Summary of Moneyland

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Rating

8

Qualities

  • Eye Opening
  • Concrete Examples
  • Insider's Take

Recommendation

London journalist Oliver Bullough once romanticized the fall of the Berlin Wall and the promise of new liberal democracies in former Iron Curtain nations. He moved from his home in Britain to Russia in the 1990s and stayed for several years. As he watched Russia and the new nations of the East move away from freedom and toward despotism and despair, he investigated the causes. Bullough discovered an entire world of thieves and their enablers, stretching from the Kremlin to the Dakotas. He found that global money laundering is so large it nearly forms a nation of its own, which he calls “Moneyland.” In this overview, he describes its corruption and recounts the foul deeds people perform to gain, protect, and enjoy power and wealth. His reports of the West’s facilitation of international thieves and murderers might shock you. Among his revelations: The United States is now the best place on Earth for international criminals to conduct business. Despite the dismay of learning what Moneyland holds, you’ll be intrigued by this journey through the world’s financial underbelly.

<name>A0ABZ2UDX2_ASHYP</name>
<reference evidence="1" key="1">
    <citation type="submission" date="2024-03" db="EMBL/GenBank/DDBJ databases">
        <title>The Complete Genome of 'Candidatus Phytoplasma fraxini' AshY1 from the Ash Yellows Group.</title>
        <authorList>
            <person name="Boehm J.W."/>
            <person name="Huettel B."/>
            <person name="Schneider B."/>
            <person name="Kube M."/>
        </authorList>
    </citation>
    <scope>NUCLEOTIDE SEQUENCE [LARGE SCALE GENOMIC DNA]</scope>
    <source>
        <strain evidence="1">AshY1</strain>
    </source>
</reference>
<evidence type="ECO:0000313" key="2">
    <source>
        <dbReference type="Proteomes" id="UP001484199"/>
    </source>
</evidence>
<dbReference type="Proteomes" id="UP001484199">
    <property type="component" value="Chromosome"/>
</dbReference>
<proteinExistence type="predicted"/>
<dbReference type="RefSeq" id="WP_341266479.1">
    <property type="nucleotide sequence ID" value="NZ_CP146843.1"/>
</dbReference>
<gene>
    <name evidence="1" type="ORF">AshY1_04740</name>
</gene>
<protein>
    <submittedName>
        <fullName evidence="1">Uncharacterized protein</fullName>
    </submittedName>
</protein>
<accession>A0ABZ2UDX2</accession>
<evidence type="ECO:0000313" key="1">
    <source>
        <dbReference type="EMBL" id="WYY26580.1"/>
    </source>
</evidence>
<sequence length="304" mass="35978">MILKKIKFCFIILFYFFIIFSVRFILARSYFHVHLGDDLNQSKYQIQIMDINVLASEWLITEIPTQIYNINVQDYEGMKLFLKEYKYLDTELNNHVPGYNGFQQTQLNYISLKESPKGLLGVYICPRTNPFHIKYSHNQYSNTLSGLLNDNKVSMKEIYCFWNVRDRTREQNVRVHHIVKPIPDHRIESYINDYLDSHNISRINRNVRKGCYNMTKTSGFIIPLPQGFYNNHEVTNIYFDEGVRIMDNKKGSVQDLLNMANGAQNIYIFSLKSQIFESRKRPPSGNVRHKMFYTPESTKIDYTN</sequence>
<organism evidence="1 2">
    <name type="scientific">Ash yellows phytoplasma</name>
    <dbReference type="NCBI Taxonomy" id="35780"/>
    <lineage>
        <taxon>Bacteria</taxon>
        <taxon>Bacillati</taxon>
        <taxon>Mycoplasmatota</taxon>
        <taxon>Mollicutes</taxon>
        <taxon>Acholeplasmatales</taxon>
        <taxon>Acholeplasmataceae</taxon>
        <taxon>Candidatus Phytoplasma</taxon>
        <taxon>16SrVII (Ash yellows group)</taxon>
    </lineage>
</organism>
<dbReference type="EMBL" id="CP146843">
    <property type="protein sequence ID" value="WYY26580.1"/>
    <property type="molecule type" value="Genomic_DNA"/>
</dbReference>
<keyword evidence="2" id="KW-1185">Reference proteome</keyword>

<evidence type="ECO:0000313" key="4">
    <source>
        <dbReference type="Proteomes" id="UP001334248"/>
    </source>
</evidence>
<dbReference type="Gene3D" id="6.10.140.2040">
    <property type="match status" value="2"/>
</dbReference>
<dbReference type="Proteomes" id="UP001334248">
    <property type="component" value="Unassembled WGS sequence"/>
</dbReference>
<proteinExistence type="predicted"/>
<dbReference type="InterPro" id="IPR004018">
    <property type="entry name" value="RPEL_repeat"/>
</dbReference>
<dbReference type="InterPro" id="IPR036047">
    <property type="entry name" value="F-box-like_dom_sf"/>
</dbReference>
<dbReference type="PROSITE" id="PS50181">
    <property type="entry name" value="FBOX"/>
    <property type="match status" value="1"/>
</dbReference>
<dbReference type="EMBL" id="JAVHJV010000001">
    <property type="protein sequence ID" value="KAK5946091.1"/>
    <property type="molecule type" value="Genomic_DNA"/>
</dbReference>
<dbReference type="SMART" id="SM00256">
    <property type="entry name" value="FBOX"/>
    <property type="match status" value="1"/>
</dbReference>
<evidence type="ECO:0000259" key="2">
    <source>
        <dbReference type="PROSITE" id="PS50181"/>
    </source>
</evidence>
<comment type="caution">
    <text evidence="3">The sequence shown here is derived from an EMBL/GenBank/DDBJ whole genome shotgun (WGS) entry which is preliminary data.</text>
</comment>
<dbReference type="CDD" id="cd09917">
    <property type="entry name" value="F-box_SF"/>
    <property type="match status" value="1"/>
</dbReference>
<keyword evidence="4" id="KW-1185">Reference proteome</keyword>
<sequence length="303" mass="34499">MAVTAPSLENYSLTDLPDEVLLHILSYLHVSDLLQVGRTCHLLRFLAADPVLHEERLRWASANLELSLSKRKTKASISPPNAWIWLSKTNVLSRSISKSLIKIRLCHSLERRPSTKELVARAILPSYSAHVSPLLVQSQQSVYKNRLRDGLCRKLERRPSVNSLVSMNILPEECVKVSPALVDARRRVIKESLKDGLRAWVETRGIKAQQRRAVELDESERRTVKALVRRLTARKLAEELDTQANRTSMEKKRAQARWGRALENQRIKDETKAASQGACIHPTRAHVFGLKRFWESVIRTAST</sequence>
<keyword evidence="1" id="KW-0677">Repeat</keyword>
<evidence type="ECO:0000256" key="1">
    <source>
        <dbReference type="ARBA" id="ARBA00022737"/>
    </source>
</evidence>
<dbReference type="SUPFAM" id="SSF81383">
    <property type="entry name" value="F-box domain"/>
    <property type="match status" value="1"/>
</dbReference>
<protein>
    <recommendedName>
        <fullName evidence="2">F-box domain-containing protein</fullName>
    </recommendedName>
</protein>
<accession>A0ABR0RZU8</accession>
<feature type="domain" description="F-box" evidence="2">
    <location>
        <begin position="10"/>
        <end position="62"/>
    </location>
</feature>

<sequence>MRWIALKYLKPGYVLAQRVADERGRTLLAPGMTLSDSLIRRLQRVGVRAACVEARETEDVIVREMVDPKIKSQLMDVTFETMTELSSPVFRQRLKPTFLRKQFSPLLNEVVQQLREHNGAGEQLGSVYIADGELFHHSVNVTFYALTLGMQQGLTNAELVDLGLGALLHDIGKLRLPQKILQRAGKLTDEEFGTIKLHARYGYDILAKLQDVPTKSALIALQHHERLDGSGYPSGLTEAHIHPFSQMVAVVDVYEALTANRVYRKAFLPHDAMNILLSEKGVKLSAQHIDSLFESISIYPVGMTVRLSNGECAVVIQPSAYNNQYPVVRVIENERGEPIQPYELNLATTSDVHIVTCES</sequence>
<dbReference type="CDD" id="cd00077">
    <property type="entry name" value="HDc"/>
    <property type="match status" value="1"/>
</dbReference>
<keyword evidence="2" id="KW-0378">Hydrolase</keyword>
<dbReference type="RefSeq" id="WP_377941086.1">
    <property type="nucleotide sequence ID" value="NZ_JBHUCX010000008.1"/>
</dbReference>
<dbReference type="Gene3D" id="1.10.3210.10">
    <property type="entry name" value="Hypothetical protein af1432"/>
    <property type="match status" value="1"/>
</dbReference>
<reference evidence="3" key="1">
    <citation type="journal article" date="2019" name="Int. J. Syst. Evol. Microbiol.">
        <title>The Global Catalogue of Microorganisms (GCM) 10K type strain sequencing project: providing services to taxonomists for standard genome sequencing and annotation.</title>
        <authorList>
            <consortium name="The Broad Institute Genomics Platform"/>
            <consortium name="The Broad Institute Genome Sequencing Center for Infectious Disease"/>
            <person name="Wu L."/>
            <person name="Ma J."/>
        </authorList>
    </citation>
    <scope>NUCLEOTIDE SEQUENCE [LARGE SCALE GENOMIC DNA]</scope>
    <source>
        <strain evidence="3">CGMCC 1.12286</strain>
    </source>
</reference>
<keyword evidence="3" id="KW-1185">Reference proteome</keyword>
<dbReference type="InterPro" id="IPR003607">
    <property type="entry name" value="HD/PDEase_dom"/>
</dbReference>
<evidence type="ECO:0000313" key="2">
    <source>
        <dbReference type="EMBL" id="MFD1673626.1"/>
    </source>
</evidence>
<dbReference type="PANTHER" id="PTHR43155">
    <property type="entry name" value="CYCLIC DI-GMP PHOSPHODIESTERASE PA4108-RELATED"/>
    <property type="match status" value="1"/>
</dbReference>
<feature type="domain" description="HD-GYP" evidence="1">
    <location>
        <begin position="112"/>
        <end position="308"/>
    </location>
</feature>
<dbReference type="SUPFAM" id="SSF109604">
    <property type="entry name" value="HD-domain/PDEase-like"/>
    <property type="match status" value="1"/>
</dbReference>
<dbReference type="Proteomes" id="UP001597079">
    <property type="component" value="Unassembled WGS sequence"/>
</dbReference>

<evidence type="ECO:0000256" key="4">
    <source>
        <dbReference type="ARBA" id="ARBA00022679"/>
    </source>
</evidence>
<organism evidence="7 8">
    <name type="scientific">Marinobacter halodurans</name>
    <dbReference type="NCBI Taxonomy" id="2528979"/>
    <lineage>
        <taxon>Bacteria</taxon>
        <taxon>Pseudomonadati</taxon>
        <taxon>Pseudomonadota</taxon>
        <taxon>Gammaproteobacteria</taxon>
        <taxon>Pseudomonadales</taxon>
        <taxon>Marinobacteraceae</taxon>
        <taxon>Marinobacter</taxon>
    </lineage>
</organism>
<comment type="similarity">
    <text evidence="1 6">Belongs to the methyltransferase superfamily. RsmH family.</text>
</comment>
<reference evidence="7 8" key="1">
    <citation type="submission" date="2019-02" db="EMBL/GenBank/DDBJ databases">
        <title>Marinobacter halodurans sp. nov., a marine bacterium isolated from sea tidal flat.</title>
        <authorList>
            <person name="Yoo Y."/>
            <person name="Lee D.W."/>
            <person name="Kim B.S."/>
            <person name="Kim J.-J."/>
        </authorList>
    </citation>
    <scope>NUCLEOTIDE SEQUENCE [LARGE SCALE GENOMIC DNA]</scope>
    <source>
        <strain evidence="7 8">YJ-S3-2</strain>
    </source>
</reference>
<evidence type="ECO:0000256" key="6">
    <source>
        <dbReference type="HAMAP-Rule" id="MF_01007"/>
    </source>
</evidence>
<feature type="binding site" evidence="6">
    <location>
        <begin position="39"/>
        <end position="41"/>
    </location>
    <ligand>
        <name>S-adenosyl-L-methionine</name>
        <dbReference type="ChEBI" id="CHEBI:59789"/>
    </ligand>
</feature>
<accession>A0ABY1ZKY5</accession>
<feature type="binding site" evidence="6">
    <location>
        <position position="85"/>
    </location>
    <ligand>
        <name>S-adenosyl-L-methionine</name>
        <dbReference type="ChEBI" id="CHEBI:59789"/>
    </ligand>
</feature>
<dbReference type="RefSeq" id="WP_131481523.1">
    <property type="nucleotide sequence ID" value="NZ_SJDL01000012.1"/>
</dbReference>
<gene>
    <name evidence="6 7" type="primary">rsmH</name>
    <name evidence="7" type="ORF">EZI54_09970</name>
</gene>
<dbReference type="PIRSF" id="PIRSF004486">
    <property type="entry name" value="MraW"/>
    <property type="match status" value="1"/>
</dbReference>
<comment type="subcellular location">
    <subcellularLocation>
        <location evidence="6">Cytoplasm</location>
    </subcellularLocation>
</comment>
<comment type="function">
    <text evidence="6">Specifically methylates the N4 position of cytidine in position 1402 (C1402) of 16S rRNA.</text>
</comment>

About the Author

London journalist Oliver Bullough investigates and writes extensively about the activities of the world’s kleptocrats and oligarchs. He notes that some of his discoveries are so shocking that no one will print them for fear of libel lawsuits.

 

Summary

“Moneyland”

When Ukrainian rebels overthrew their government in 2014, they discovered that their ex-president Viktor Yanukovich had stolen hundreds of millions of dollars. They found financial records documenting every transaction floating in the Dnieper River below the presidential palace. The money trail involved so many intermediaries across numerous nations that it proved impossible to unravel.

Yanukovich’s greed and the ways he masked his theft are standard operating procedures for kleptocrats and oligarchs. They steal and conceal more than a trillion dollars of their people’s money annually. International finance rules and loopholes allow thieves to hide their gains offshore and indulge in opulence. Whether they desire houses, art, yachts or jewelry, a network of banks and operators help them get what they want while masking ownership behind a web of international companies and trusts. This activity destroys countries, like Libya and Afghanistan, where systemic corruption enables terrorism. Corruption has eroded Ukraine’s ability to govern and its will to defend itself...


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